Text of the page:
13. ### phytiRegistered Senior Member

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732
forum;

Here is a modern day Zeno scenario of the chase.
It is a product of imagination based on real world events.
The language of math works the same regardless of the source.

A person robs a bank close to an interstate highway. Police respond quickly, issue a description of the robbers car. A person with a scanner reports sighting the car 12 miles west on the interstate. If the robber's speed is 60 mph (the speed limit) to avoid getting stopped, and the police car pursues him at 90 mph, how long before they overtake him?

Using basic math with t in hrs.,
for the robber, distance r=12+60t.
for the police, distance p=90t.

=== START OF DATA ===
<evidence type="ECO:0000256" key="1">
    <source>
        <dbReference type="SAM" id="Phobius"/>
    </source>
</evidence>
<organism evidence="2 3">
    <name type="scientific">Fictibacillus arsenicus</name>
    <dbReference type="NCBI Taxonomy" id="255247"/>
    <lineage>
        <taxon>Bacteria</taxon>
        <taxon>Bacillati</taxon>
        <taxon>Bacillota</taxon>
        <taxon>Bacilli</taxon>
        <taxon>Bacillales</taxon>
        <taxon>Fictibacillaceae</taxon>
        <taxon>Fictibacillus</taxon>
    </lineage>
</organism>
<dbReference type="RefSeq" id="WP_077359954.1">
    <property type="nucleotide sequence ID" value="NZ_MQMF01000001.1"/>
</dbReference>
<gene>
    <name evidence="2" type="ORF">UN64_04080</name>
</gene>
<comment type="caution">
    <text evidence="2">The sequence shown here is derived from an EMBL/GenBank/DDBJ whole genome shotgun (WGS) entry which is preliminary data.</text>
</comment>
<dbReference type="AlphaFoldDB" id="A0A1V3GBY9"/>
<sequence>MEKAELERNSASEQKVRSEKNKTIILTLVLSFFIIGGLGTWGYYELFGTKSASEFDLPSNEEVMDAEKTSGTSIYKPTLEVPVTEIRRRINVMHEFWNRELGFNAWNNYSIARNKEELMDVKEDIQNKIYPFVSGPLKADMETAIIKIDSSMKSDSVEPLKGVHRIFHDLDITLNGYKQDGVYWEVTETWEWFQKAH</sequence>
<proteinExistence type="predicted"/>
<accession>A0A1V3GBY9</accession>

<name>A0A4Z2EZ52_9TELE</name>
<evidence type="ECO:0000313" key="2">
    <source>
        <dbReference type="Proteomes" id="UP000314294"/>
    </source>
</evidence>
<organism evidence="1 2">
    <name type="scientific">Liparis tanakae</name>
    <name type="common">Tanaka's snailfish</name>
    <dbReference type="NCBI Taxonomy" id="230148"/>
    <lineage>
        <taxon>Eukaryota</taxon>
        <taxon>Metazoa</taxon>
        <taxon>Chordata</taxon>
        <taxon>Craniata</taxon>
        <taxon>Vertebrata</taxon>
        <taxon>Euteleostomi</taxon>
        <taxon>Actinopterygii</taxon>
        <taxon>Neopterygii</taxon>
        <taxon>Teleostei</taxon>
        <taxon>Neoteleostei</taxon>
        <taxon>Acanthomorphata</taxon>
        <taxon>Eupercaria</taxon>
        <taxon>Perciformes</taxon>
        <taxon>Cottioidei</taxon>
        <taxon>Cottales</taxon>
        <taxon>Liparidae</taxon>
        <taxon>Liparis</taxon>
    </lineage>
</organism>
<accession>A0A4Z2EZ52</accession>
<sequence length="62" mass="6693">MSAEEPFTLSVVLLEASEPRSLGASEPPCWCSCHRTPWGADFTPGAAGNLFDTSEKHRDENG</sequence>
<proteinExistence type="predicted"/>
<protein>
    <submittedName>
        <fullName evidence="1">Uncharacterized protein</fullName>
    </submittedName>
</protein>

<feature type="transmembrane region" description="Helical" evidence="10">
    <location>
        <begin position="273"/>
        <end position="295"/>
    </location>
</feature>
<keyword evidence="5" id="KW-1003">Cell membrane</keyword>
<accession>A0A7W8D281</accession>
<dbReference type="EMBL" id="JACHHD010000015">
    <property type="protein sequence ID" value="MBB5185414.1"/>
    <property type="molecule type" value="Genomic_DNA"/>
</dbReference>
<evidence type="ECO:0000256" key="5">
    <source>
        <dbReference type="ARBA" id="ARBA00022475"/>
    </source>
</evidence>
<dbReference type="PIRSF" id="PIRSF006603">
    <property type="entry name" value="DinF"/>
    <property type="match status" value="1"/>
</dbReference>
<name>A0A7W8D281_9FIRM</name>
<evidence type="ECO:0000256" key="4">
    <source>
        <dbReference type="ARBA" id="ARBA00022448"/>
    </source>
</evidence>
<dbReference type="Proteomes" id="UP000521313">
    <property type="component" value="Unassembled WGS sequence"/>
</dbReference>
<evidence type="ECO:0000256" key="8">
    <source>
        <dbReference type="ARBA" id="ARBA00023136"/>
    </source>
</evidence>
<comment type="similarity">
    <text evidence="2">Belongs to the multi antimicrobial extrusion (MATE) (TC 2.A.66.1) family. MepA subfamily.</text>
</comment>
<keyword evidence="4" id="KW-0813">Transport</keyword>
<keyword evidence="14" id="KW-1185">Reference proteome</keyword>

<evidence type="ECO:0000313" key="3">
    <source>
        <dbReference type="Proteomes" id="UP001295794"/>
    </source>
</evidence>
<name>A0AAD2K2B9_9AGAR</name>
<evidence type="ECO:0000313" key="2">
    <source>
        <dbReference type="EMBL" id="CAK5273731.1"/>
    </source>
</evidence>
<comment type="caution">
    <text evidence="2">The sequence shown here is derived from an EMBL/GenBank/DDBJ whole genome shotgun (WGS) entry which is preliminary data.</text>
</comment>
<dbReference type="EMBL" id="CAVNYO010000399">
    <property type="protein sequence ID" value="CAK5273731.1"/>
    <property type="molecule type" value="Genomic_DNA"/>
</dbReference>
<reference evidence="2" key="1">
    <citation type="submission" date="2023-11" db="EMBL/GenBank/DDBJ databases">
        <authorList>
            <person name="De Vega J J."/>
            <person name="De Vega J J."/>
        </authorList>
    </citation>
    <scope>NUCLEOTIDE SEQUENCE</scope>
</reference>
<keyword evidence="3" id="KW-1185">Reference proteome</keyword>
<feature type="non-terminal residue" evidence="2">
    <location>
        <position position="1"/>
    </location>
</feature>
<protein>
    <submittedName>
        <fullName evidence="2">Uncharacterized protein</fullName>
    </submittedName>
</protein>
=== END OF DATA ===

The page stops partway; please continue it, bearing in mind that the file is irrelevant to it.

If r=p then t(90-60)=12.
t=12/30=.4 hr or 24 min.
The distance is a finite 24 miles and the time is a finite .4 hr.

Where is anything that is 'infinite'?

14. ### SarkusHippomonstrosesquippedalo phobeValued Senior Member

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Same place as the price of eggs, probably.

15. ### James RJust this guy, you know?Staff Member

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To drive 24 miles, one first has to drive 12 miles. Then another 6 miles. Then another 3 miles. Then another 1.5 miles. And so on. As a series we get:

24 = 12 + 6 + 3 + 1.5 + 0.75 + ...

which has an infinite number of terms. This is what Mr Zeno was discussing with his paradox of the arrow.

16. ### phytiRegistered Senior Member

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732
What was Zeno's point in the runner and the tortoise?

17. ### Neddy BateValued Senior Member

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2,548
So, you don't see the point James made in post #212? Seriously?!?

All of your objections to 1/3=0.333... would also apply to the series James wrote, if they were valid.

There is not enough time to write out all of the terms, so you claim it is invalid, right?